- By Ross Horsley, Local and Family History, Leeds Central Library
How’s that for a compelling image? Unlike most of the other playbills in the collection at Leeds Central Library, you won’t find this one online at Leodis, largely because, unlike the other playbills, it doesn’t really tell you very much about the show or venue. It appears to be a teaser, not much bigger than a postcard but, in essence, more like a film poster you’d find outside a cinema these days. Perhaps the theatrical folk named at the top, Mr & Mrs George Owen, would have put these smaller, cheaper posters up around town to create extra buzz around their production.
The more detailed version (one of a selection we took to show the lovely members of the Swillington Elderberries group last week) dates from 1863, when the play Thackeen Dhu shared the stage with another ‘sensation drama’ entitled Aurora Floyd. The latter gets an act-by-act breakdown of its exciting plot (“The Fatal Secret Revealed!”) but there’s not much given away about Thackeen itself. You can, however, find a cast of characters listed on this Dublin playbill, along with a brief description at the National Library of Ireland Catalogue:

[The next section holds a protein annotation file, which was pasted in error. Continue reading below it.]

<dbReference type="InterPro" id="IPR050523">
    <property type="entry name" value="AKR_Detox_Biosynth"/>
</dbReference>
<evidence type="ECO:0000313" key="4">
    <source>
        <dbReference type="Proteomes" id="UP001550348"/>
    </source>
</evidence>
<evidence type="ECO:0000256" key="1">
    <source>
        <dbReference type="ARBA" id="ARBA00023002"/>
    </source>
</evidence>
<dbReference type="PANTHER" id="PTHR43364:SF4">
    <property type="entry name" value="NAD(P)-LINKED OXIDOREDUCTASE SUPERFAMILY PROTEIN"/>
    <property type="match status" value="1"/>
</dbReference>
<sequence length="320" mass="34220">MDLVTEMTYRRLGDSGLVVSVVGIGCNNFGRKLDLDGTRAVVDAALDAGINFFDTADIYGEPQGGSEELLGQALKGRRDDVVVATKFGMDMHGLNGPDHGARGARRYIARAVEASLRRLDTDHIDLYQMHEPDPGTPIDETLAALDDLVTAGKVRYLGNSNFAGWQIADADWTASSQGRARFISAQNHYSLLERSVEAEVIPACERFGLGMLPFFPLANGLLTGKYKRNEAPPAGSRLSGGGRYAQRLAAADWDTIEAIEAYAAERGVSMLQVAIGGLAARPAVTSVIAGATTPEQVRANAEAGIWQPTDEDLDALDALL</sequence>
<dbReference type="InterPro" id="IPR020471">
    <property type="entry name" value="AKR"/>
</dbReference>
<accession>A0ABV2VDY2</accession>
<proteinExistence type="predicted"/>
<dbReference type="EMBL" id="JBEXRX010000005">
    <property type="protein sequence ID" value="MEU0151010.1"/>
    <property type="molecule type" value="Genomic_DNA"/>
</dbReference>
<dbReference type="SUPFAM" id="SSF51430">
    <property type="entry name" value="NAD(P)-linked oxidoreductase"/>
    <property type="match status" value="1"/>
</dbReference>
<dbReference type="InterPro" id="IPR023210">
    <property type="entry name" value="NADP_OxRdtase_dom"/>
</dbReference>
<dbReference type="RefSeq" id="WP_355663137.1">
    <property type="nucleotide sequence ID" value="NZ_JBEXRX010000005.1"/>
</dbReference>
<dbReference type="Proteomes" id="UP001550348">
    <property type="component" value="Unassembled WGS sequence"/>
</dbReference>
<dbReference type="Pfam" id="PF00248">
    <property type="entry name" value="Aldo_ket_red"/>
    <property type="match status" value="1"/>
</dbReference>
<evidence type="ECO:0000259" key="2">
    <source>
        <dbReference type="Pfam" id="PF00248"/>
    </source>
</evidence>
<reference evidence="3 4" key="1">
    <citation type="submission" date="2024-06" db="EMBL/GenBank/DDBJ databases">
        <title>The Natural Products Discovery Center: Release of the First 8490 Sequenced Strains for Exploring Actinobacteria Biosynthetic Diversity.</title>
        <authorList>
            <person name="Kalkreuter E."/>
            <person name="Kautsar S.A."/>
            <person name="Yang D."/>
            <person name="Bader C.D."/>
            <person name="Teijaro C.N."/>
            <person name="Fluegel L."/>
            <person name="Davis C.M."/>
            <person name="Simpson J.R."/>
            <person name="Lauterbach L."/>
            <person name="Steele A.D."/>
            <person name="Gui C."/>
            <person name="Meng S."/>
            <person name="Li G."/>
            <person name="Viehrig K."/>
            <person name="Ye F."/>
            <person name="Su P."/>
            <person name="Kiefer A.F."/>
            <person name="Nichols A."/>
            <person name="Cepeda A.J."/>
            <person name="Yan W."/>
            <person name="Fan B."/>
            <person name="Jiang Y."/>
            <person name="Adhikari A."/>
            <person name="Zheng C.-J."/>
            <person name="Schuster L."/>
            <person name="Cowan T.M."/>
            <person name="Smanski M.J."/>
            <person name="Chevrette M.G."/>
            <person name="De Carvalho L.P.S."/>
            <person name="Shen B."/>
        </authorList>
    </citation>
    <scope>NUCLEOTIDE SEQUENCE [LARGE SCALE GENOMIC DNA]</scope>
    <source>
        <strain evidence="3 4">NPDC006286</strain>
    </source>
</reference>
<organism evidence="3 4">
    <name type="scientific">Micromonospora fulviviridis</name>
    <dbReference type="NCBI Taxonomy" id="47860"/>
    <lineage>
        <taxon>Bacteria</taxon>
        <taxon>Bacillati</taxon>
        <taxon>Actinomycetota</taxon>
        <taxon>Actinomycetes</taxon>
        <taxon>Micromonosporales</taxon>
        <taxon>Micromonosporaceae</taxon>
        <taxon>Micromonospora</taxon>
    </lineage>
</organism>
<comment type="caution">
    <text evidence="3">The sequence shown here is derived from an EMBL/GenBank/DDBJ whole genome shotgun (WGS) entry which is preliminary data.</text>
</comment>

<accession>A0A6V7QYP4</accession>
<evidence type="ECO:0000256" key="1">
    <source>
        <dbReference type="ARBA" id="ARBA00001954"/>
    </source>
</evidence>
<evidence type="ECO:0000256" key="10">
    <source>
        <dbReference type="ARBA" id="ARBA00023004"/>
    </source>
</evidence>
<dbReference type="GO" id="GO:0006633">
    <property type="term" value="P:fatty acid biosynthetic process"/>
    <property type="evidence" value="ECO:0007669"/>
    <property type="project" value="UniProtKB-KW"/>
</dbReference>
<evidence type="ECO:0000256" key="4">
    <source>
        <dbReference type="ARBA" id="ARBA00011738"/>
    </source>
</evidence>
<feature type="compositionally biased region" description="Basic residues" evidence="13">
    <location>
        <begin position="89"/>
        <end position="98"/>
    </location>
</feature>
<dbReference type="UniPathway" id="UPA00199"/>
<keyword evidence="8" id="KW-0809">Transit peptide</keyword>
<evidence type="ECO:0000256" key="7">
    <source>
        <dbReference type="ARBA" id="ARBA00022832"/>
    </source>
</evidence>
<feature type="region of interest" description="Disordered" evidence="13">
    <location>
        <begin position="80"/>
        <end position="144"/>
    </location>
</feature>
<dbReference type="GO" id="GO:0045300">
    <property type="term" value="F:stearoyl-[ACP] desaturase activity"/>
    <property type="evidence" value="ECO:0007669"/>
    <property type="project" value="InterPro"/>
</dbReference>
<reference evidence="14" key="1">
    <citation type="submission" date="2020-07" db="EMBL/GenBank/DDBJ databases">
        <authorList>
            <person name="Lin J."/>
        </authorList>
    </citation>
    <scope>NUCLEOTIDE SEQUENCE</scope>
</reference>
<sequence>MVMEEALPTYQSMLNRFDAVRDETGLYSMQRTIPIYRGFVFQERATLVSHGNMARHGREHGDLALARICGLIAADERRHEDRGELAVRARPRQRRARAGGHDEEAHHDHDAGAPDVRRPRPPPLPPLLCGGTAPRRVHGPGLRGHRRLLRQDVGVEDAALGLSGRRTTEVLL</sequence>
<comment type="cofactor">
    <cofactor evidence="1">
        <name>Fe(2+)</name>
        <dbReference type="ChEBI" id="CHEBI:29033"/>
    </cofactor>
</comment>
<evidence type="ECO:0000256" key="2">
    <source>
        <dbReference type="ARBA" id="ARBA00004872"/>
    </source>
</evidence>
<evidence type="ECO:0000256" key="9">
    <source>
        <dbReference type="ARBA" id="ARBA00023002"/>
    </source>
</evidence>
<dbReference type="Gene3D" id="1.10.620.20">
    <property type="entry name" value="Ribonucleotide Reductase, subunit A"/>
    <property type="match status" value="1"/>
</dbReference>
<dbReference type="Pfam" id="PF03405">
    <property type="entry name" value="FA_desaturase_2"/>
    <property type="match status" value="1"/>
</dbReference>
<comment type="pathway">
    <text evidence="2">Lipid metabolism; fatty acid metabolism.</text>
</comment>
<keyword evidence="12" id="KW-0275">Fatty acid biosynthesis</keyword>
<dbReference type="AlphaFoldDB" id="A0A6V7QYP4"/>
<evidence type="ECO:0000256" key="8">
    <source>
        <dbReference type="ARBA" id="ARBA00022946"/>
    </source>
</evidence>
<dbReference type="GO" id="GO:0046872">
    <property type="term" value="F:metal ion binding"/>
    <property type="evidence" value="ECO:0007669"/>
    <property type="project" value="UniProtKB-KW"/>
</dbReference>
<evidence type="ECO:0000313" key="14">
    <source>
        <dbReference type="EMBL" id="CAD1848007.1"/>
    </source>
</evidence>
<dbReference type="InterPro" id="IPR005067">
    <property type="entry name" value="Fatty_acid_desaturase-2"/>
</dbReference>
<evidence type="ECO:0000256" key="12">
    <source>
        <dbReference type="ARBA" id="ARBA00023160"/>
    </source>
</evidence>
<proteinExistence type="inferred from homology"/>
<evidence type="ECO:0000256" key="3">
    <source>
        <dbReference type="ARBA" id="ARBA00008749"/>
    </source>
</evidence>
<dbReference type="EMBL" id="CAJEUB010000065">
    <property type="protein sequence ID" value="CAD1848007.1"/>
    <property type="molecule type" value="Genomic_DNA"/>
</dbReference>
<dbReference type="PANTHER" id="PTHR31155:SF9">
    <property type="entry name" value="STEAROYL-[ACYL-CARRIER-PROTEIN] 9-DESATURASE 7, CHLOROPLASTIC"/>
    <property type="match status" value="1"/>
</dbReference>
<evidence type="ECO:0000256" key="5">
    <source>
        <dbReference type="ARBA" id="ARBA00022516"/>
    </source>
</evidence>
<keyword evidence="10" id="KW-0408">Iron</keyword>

The playbill features an illustration of Norah, the Thackeen Dhu, holding onto the branch of a tree while she hangs over over a ravine trying to escape from Barney the Sot, who is trying shown chopping on the branch of the tree she is holding onto with an axe; these characters played by Mrs. George Owen and Mr. George Owen respectively.
You’re probably wondering by now what the title actually means. Thackeen is an old word for a young(ish) girl, roughly equivalent to maiden, while dhu describes her as dark or dark-haired, as in Ghillie Dhu, the male fairy of Scottish folklore… All of which adds up to a fairly evocative title, certainly in conjunction with that striking image.
There’s so much to love about the illustration, from the way the thackeen herself seems to glow in the moonlight, to the cutaway cottage and artist’s signature hidden in the cliffs. Also check out the entirely-too-dramatic, forced perspective of the crags on either side of the water – it’s as confusing to the eye as that strange landscape behind the Mona Lisa.
We’ll leave you with some reviews of Mrs Owen’s performance to see if it could possibly have lived up to all the hype!
From: The Era (London, England), Sunday, November 8, 1868. (Viewed via Nineteenth Century Newspapers.)